Hidden camera video shows black market of stolen smartphones

Mike Perlstein investigates the black market of stolen phone sales.

NEW ORLEANS -- You can dress down, forgo the fancy jewelry and carry no money, but even then you are probably carrying something valuable that criminals can turn into quick cash: Your smartphone.

Consumer Reports estimates that 2 to 3 million phones are stolen each year. And the New Orleans area is no exception to this national explosion of cell phone theft.

The New Orleans Police Department’s major offense logs for April show just how popular these devices are with criminals. Looking at robberies alone, phones were taken at gunpoint 18 times during the month.

“Mainly the people who are doing this are street hustlers,” said one former street-level hustler. “Committing the robberies or breaking in houses, they know one thing: This (phone) here is valuable. This is money.”

Factoring in crimes like theft, burglary and purse snatching, there are dozens of phones taken each month in New Orleans, police say.

“Yes, it's a big market,” said Lt. Chris Hart, commander of the NOPD’s elite anti-robbery squad, the TIGER Unit. “We get a lot of them taken in simple robberies and armed robberies, auto burglaries, home burglaries.”

To make the crime pay off, the bad guys must have buyers, and those buyers are not hard to find.

In recent years, the New Orleans area has seen a dramatic proliferation of cell phone repair shops. Most are legitimate, but there are also many independent shops that will buy phones with no questions asked, some of them operating out of gas stations, convenience stores, even clothing retailers.

WWL-TV outfitted a street source with a hidden camera and sent him into several stores with a handful of older phones to sell. The phones were quickly snapped up.

The first location, a gas station convenience store, offered $10 for one old iPhone, saying it was only good for parts. We declined.

Our source got a much better offer from the second operator, working out of a clothing store.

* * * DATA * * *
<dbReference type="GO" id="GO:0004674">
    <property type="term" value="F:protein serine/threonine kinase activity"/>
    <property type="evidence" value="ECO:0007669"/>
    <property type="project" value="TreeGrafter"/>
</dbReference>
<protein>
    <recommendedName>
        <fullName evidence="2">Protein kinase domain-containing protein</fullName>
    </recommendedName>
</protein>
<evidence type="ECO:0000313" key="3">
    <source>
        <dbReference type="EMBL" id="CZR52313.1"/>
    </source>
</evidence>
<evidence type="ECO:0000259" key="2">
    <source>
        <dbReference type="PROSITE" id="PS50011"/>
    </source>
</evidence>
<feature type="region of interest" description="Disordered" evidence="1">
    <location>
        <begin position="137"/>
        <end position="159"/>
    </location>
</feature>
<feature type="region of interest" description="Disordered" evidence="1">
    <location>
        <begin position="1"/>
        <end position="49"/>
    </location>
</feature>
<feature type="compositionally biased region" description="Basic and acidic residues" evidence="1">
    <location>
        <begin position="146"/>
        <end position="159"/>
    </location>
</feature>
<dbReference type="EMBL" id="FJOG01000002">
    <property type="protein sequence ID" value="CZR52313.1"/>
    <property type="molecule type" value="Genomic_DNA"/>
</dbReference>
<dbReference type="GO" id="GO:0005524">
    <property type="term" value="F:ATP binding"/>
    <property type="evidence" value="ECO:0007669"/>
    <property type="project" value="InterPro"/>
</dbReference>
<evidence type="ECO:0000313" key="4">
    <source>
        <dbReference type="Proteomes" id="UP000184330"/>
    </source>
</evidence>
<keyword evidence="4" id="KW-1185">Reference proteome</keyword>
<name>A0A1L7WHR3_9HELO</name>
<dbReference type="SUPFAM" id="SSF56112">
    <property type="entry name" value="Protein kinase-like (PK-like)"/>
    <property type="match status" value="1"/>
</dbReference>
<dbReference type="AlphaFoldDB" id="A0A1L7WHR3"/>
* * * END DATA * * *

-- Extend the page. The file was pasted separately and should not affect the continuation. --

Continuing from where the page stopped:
“The two ones together, thirty-five,” said the man behind the counter, offering $35 for an iPhone plus an Android. We accepted. The man even had a request.

“Can you bring some iPhone Sevens? Sixes as well. Some newer phones,” he asked.

At a neighborhood convenience store, even our oldest and most outdated models were purchased.

“Is this old? Am I lying or not?” the man behind the counter said, offering $13 for two phones. “Ten and three. You got $13.”

“As long as you have the right contacts, they can move 10, 20, 30 phones for you. There's nobody to stop them,” said Nick Wakileh, co-owner of iSupply, a phone repair shop with locations in Metairie and Slidell.

Wakileh said his stores used to be approached more than a dozen times a day by would-be sellers off the street, until he and his employees started asking them to fill out a form and provide identification.

“The minute we ask for a driver's license, they would jump and say, ‘Why?’ Then they just walk back out. They just grab their phone and walk out,” Wakileh said. “It used to be a minimum of 10 to 20 a day. Now it’s down to about two or three a day.”

Mike Melito owns two branches of the national repair shop UBreak-IFix. He continues to get solicitations, and he doesn't even buy phones off the street. Nevertheless, Melito says he gets several inquiries a week from people looking to unload phones.

How often does it appear the phones might be stolen?

“Ninety-nine percent of the time,” Melito said. “It's happening more than you think. And has been for years. And growing, unfortunately.”

Melito won't touch a suspicious phone, but as one of the local pioneers in the business, he sees where the phones are flowing.

“There are a lot of little mom-and-pop shops all over the city and all over the country that will buy and sell devices. They're not asking these folks where they came from. Where'd you find the device? No questions asked,” Melito said.

Some of the off-brand stores practically advertise how far they are willing to go, putting up signs that they will “unlock” and “jailbreak” a phone.

To jailbreak a phone basically means to unlock it, getting around any passwords or fingerprints that lock the phone. Some people may ask to unlock a phone legitimately, to get out of a phone contract or change carriers. But name brand shops ask for an ID or proof of ownership and turn away people who bring in more than one phone.

“If you find the right store that buys these blacklisted phones, you just made the best contact ever.” Wakileh said.

Are crimes being committed here?

The criminal statute that would apply is illegal possession of stolen things, but legal experts say it's something of a gray area. To prove the crime, authorities must show “intent,” meaning that the “offender knew or had good reason to believe that the thing” was stolen.

Specific guidelines – including requiring a seller to provide identification – have been adopted for other businesses that became hotbeds for stolen property, such as pawn shops and scrap metal yards.

No such laws exist for phone stores. 

Melito has no doubt that if a phone shop is willing to buy multiple phones without checking to see if they’re stolen, they are in on the scheme.

“It's a crime,” Melito said. “When you advertise that we jailbreak phones, it's an invitation to walk in with a device that was stolen. No questions asked. It's the wild, wild west.”

© 2017 WWL-TV


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